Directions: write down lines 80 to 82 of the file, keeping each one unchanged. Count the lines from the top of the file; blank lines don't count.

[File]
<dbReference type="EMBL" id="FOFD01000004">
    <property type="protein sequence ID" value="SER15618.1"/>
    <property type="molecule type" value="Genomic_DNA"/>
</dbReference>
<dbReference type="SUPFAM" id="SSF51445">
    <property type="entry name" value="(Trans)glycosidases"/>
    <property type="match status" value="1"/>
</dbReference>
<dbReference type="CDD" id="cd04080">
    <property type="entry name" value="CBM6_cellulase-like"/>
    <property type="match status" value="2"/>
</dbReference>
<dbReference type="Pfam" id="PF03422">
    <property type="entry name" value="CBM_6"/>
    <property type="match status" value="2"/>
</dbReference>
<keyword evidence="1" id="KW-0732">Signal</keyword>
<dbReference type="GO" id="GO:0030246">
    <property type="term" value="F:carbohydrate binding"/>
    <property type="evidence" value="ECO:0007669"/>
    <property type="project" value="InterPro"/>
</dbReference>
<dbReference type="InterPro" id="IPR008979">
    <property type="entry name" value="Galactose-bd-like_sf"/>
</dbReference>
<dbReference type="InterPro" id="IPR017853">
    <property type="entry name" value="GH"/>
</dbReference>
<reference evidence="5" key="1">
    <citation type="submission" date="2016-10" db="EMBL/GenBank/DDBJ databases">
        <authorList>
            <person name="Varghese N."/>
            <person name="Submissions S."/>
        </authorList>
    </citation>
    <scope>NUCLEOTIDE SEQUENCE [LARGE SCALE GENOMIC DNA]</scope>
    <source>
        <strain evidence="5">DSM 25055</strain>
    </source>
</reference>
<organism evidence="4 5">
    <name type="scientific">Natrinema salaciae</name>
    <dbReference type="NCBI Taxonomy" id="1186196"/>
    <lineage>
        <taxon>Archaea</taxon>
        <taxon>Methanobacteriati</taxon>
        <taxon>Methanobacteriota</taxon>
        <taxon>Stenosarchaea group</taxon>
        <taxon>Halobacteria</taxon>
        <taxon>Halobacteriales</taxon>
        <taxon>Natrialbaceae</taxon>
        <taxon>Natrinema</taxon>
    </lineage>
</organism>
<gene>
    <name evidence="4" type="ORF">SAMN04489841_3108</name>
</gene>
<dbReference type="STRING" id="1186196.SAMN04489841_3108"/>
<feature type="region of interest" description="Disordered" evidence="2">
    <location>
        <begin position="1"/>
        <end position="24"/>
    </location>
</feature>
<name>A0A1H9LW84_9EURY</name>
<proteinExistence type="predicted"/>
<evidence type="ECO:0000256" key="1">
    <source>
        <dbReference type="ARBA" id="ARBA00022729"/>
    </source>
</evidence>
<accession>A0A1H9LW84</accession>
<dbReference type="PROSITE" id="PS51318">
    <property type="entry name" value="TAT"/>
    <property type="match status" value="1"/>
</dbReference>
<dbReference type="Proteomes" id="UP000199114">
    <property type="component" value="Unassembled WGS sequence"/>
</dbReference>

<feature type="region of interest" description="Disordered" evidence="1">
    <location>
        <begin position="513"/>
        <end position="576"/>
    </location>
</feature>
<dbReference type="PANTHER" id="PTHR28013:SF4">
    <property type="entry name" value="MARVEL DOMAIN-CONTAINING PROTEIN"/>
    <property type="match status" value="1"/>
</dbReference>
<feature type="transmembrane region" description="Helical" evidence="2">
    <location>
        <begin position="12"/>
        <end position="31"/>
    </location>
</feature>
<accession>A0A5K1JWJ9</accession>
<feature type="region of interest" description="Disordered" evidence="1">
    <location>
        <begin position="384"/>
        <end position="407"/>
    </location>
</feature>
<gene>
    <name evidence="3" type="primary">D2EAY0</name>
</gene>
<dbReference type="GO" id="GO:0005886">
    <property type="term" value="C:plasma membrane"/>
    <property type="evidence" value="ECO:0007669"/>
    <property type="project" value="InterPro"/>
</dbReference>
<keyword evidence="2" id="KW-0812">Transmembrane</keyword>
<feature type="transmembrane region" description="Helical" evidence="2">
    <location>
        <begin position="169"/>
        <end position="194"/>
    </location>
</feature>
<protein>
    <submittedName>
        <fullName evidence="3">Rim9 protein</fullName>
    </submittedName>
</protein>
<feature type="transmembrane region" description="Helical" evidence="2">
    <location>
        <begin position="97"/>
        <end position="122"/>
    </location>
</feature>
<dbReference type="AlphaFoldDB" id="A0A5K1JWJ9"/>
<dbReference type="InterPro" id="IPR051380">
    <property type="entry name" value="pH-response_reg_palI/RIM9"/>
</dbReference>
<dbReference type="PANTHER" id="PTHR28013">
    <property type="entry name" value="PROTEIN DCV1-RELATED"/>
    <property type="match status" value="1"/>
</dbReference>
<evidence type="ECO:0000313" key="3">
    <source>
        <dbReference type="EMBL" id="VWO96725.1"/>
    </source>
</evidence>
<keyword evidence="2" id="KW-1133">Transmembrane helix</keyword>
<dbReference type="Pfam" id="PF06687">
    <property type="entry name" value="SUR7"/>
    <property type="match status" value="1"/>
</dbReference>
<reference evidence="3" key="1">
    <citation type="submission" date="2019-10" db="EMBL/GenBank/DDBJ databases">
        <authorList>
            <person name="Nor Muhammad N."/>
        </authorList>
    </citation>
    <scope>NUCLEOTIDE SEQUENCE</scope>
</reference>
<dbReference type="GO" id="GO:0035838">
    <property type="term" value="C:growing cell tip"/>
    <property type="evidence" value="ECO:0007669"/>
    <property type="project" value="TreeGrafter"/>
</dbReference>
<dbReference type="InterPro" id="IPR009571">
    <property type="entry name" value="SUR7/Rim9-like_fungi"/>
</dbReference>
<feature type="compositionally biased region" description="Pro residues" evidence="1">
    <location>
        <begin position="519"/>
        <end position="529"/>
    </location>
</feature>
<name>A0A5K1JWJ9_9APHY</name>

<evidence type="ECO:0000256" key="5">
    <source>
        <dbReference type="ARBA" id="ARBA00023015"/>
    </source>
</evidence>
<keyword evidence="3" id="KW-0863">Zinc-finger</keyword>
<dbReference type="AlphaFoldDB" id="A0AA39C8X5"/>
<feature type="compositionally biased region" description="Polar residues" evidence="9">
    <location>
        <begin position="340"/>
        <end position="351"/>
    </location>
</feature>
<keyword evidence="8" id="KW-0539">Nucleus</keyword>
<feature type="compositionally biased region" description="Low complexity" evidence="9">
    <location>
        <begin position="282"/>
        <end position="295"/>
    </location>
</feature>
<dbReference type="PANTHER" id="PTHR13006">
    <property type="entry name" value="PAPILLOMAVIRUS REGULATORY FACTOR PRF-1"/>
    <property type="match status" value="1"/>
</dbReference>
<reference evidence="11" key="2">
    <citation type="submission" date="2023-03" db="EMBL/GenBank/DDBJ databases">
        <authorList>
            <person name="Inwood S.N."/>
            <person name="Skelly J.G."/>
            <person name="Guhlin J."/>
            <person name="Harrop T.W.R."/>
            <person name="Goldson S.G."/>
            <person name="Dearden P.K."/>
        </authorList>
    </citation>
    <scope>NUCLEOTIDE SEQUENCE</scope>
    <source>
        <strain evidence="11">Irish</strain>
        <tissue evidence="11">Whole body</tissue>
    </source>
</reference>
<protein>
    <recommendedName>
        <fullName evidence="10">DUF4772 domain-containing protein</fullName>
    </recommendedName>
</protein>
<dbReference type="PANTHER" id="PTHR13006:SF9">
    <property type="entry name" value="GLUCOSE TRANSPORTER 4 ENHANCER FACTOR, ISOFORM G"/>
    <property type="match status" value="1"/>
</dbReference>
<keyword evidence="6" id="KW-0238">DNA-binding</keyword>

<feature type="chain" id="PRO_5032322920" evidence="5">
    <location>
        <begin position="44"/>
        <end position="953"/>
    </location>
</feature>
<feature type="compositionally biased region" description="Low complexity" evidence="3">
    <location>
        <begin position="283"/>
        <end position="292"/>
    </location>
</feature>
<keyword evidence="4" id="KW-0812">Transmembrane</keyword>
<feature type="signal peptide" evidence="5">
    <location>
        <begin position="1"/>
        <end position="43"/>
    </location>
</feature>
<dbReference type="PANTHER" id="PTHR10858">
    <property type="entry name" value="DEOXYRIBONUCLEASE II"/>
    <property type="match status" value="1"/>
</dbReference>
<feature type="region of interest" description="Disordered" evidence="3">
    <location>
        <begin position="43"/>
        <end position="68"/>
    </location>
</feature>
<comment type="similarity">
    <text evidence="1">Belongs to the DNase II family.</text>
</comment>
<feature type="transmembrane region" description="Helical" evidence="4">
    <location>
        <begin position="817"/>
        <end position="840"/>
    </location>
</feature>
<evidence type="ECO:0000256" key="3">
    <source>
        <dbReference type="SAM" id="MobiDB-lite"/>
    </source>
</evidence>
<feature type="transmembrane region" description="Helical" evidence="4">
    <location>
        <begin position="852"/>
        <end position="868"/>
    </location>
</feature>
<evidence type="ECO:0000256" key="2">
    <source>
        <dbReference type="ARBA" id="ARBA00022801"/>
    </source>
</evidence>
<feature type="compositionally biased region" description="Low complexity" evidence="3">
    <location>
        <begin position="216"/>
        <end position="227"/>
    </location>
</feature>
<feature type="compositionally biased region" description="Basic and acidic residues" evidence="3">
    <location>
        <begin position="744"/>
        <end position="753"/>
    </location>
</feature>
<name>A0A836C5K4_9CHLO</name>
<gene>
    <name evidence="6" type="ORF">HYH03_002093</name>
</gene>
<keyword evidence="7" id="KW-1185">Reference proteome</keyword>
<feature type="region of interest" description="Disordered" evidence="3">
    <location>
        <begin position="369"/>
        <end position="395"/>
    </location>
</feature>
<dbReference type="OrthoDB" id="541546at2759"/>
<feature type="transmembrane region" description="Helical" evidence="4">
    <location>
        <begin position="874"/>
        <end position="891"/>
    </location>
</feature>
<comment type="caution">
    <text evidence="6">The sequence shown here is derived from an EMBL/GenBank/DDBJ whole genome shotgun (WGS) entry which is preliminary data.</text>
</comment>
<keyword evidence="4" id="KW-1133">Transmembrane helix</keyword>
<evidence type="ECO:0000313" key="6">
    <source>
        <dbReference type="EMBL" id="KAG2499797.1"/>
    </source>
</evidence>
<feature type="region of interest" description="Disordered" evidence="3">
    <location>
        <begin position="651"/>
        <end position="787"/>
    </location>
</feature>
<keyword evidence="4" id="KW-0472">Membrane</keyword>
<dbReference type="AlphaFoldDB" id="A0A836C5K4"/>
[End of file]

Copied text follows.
<feature type="region of interest" description="Disordered" evidence="1">
    <location>
        <begin position="513"/>